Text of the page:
I also have other textiles from Pierre Deux and from Souileado: A mouchoir or handkerchief in traditional blue, red, mustard and green, several cushion covers for kitchen chairs and so on. As well I have some Quimper faience - mainly small pieces for display and two handbags and a baby tote from Pierre Deux - ask if you don't see what you want.

For your gift giving, I offer gift certificates in all denominations, just contact me at to discuss purchase ~ I also take Paypal at the same email address.

A reminder that my Christmas GIVEAWAY will be going on until midnight Christmas Eve, so go on over to:
and enter today - it's fun and easy and you can win your choice of one of 5 items, one of which is a $30 value from FunkyBabyMine!!

Monday, December 6, 2010

ADDED: Girl's Handknit Sweater; dollquilt, bedding set and vintage cradle

Before I draw your attention to some new additions to my site, I want to mention the great Christmas GIVEAWAY I am hosting over at my regular blog
I'm trying to give a gift that will be attractive to followers who have all sorts of interests, so have decided to give a choice among 4 different prizes. Pop over and see if you'd like to enter and also if you would like to increase your chances of winning by simply telling your friends and having them enter too. A fun idea. I want to grow my site and one of you will be a winner as a result!

Now I want to tell you about some new additions to FunkyBabyMine. Pictures of the vintage doll cradle and handmade quilt, mattress and lace trimmed pillow and case are above, and as always you'll find the full descriptions and pricing on the appropriate page. Check out Items for Children Page:

Below is a picture of a handknit sweater for a little girl, knit in acrylic yarn so it is completely machine wash and dry. I made similar sweaters for my daughter and they wore for years and were passed on to other children, so you will get your money's worth from my handknits. I'm also making some pairs of mitts and hats for the tinies and hope to have a few posted soon.
You can check out measurements on this sweet little sweater if you go to the Children's Items page by clicking on the same link as that for the doll cradle and bedding set.

Keep checking regularly for more items to be posted and meanwhile, check out the giveaway at


Wednesday, December 1, 2010


munching cookies and stitching!

My pre-Christmas giveaway was drawn last night at midnight, and the winner was Lavender Dreamer  who chose to win the $50 gift certificate. Congratulations to you, my long-distance blogging friend in North Carolina - hope you enjoy choosing your treasures - when you have decided what you'd like to have, drop me a line with your full name and mailing address and I'll get your choices off to you.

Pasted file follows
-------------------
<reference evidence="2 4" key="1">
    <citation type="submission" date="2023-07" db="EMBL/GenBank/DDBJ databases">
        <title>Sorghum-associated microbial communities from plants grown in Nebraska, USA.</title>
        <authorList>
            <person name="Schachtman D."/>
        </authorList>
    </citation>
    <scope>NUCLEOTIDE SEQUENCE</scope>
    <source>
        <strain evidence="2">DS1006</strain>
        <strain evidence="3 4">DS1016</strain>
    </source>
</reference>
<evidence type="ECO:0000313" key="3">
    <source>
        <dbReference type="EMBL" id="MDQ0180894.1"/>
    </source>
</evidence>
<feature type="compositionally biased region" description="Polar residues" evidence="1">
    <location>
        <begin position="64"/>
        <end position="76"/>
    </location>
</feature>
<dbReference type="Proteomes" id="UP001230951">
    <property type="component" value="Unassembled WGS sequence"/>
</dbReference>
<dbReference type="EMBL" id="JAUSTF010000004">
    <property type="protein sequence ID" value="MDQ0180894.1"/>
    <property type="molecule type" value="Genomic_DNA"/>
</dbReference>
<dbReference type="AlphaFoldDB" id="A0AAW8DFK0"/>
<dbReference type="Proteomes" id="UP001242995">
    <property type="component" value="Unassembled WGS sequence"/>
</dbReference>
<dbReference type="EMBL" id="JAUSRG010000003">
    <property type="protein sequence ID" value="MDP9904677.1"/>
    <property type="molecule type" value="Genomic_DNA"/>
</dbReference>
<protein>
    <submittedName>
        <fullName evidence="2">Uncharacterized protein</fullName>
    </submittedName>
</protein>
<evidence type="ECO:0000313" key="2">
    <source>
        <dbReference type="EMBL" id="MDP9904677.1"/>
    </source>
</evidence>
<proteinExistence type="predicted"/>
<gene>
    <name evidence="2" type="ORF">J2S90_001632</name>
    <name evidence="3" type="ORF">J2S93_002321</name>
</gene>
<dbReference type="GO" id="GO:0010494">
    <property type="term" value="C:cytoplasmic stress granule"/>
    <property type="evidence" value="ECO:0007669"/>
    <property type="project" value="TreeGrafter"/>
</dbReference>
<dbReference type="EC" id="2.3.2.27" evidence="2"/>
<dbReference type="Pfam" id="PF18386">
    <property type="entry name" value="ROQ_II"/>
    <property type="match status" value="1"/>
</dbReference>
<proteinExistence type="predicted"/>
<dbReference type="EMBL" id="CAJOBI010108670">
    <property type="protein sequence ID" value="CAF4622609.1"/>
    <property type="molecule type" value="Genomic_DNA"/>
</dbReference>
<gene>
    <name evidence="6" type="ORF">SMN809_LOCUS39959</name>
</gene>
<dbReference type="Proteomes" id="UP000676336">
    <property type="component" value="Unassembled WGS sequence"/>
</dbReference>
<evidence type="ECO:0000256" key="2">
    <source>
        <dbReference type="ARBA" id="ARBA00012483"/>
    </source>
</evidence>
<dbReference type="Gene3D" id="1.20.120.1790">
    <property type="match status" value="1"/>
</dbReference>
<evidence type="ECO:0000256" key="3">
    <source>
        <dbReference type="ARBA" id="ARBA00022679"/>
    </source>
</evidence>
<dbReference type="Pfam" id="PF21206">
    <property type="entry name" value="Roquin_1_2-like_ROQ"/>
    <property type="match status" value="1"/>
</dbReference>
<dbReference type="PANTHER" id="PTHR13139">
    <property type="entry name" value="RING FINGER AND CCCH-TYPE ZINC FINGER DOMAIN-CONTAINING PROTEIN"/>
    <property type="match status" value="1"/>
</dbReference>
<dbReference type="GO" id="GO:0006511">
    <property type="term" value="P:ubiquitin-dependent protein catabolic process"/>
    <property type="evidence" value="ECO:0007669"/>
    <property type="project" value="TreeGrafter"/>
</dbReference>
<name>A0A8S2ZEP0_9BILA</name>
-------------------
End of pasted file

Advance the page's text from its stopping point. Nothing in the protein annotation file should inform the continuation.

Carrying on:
Remember, textiles are always wrapped in acid free archival quality tissue and then popped into a sealed Ziplock bag before wrapping and mailing, so that winter wetness can't get in!
I can hardly wait to see what you choose! I enjoy following your blog and will be checking back as your Christmas preparations advance.
Because is a very new cyberplace to buy vintage treasures especially chosen for my clientele, not as many people as I would have hoped decided to take up the offer of my giveaway - indeed only three qualified applicants gave it a try.... so for Tahnya Marie ( and Linda  ( was feeling a little sorry they couldn't win too and decided to send them each a little consolation prize - if both you ladies would contact me with full name and mailing address I am going to send each of you one of my fragrant lavender filled handstitched sachets as a little Christmas gift. I would love it if you mentioned it on your blog, and since I will be having a giveaway soon at perhaps you will drop over and enter there - I hope you do!!
I will be announcing that one before the end of the week and I will draw it on Christmas Eve!
my sweet smelling lavender sachets

Look for another giveaway on in the new year and check back regularly to see what new treasures have been added.
Talk to you soon!
Janet sending hugs!

Tuesday, November 30, 2010


                                            Country Living magazine, November 2010

We all know the old nursery rhyme "Sing a Song of Sixpence":

      Sing a song of sixpence, a pocket full of rye
      Four and twenty blackbirds baked in a pie
      When the pie was opened, the birds began to sing
      Wasn't that a pretty dish to set before the king?
      The king was in his counting house, counting out his money
      The queen was in the parlour, eating bread and honey
      The maid was in the garden, hanging out the clothes
      When along came a blackbird and nipped off her nose.

The old song was inspiration for the ceramic piebirds which became popular in the early twentieth century in England as a way to vent off the steam which bubbling away in a pie would cause the filling to overflow and make a mess of your oven and also spoil the perfection of the pie being baked. The "piebird" as it was called was a perky little addition which could be removed and washed up after the pie was served and then would decorate a shelf in the kitchen until needed again.
I've long loved these little kitchen treasures and picked up a few along the way. And seeing the article in last months COUNTRY LIVING magazine ( ) I decided to list them and see if there will be a demand for them. And so, check my page Other Great Stuff  ( to view these sweet bits of kitchen decor.